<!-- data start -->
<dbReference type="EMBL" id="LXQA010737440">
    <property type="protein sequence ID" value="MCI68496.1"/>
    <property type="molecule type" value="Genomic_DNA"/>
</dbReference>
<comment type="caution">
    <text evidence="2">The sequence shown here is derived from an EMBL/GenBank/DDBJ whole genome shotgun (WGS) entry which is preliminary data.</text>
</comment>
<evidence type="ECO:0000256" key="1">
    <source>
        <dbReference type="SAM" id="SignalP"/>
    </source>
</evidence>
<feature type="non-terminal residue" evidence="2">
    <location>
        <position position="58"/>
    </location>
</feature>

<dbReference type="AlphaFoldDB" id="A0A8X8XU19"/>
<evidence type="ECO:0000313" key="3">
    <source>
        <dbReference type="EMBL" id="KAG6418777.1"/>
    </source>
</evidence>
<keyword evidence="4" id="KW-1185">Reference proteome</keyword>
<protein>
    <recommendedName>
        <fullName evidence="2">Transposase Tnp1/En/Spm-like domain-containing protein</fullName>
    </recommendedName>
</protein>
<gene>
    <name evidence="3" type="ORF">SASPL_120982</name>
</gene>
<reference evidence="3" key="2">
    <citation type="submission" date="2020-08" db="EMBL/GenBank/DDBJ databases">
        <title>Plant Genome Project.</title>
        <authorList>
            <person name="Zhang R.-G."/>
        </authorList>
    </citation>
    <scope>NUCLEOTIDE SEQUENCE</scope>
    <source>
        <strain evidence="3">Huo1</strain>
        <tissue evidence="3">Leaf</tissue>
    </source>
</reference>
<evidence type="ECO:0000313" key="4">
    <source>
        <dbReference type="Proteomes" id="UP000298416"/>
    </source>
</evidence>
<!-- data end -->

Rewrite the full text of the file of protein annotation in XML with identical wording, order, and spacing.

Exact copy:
<dbReference type="EMBL" id="LXQA010737440">
    <property type="protein sequence ID" value="MCI68496.1"/>
    <property type="molecule type" value="Genomic_DNA"/>
</dbReference>
<comment type="caution">
    <text evidence="2">The sequence shown here is derived from an EMBL/GenBank/DDBJ whole genome shotgun (WGS) entry which is preliminary data.</text>
</comment>
<evidence type="ECO:0000256" key="1">
    <source>
        <dbReference type="SAM" id="SignalP"/>
    </source>
</evidence>
<feature type="non-terminal residue" evidence="2">
    <location>
        <position position="58"/>
    </location>
</feature>

<dbReference type="AlphaFoldDB" id="A0A8X8XU19"/>
<evidence type="ECO:0000313" key="3">
    <source>
        <dbReference type="EMBL" id="KAG6418777.1"/>
    </source>
</evidence>
<keyword evidence="4" id="KW-1185">Reference proteome</keyword>
<protein>
    <recommendedName>
        <fullName evidence="2">Transposase Tnp1/En/Spm-like domain-containing protein</fullName>
    </recommendedName>
</protein>
<gene>
    <name evidence="3" type="ORF">SASPL_120982</name>
</gene>
<reference evidence="3" key="2">
    <citation type="submission" date="2020-08" db="EMBL/GenBank/DDBJ databases">
        <title>Plant Genome Project.</title>
        <authorList>
            <person name="Zhang R.-G."/>
        </authorList>
    </citation>
    <scope>NUCLEOTIDE SEQUENCE</scope>
    <source>
        <strain evidence="3">Huo1</strain>
        <tissue evidence="3">Leaf</tissue>
    </source>
</reference>
<evidence type="ECO:0000313" key="4">
    <source>
        <dbReference type="Proteomes" id="UP000298416"/>
    </source>
</evidence>